At the time that we covered the story that the White House had decided to pursue secret trials of six detainees, including Khalid Sheik Mohammed for their roles leading up to 9/11, the comments for those posts were full of accusations of kangaroo courts. Sadly, but not surprisingly, those fears were right, as The Nation has found:
(A)s the murky, quasi-legal staging of the Bush Administration's military commissions unfolds, a key official has told The Nation that the trials are rigged from the start. According to Col. Morris Davis, former chief prosecutor for Guantánamo's military commissions, the process has been manipulated by Administration appointees in an attempt to foreclose the possibility of acquittal.
Colonel Davis's criticism of the commissions has been escalating since he resigned this past October, telling the Washington Post that he had been pressured by politically appointed senior defense officials to pursue cases deemed "sexy" and of "high-interest" (such as the 9/11 cases now being pursued) in the run-up to the 2008 elections. Davis, once a staunch defender of the commissions process, elaborated on his reasons in a December 10, 2007, Los Angeles Times op-ed. "I concluded that full, fair and open trials were not possible under the current system," he wrote. "I felt that the system had become deeply politicized and that I could no longer do my job effectively."
Then, in an interview with The Nation in February after the six Guantánamo detainees were charged, Davis offered the most damning evidence of the military commissions' bias--a revelation that speaks to fundamental flaws in the Bush Administration's conduct of statecraft: its contempt for the rule of law and its pursuit of political objectives above all else.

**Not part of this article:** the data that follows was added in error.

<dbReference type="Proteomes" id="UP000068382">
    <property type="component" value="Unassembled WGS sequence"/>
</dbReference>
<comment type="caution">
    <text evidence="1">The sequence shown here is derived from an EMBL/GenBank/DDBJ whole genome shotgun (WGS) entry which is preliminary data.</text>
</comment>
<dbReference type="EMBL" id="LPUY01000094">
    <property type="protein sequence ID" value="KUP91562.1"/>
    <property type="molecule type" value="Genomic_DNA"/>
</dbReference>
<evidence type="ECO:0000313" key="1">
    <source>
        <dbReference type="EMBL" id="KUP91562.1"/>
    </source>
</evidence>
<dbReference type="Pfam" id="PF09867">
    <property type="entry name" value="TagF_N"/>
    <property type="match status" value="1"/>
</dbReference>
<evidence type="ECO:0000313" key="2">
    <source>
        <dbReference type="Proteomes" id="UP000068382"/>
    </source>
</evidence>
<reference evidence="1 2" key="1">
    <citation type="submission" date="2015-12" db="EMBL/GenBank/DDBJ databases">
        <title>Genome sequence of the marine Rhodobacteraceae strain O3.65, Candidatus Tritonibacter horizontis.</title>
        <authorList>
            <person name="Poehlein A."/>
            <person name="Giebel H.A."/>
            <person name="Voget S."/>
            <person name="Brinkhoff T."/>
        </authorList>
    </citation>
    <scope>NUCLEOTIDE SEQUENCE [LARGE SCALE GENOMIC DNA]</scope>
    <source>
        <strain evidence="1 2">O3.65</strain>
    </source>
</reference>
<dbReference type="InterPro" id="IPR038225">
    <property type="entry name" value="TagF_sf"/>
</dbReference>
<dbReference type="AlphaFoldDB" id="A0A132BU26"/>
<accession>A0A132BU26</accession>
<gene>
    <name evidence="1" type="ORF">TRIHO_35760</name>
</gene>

When asked if he thought the men at Guantánamo could receive a fair trial, Davis provided the following account of an August 2005 meeting he had with Pentagon general counsel William Haynes--the man who now oversees the tribunal process for the Defense Department. "[Haynes] said these trials will be the Nuremberg of our time," recalled Davis, referring to the Nazi tribunals in 1945, considered the model of procedural rights in the prosecution of war crimes. In response, Davis said he noted that at Nuremberg there had been some acquittals, something that had lent great credibility to the proceedings.
"I said to him that if we come up short and there are some acquittals in our cases, it will at least validate the process," Davis continued. "At which point, [Haynes's] eyes got wide and he said, 'Wait a minute, we can't have acquittals. If we've been holding these guys for so long, how can we explain letting them get off? We can't have acquittals, we've got to have convictions.'"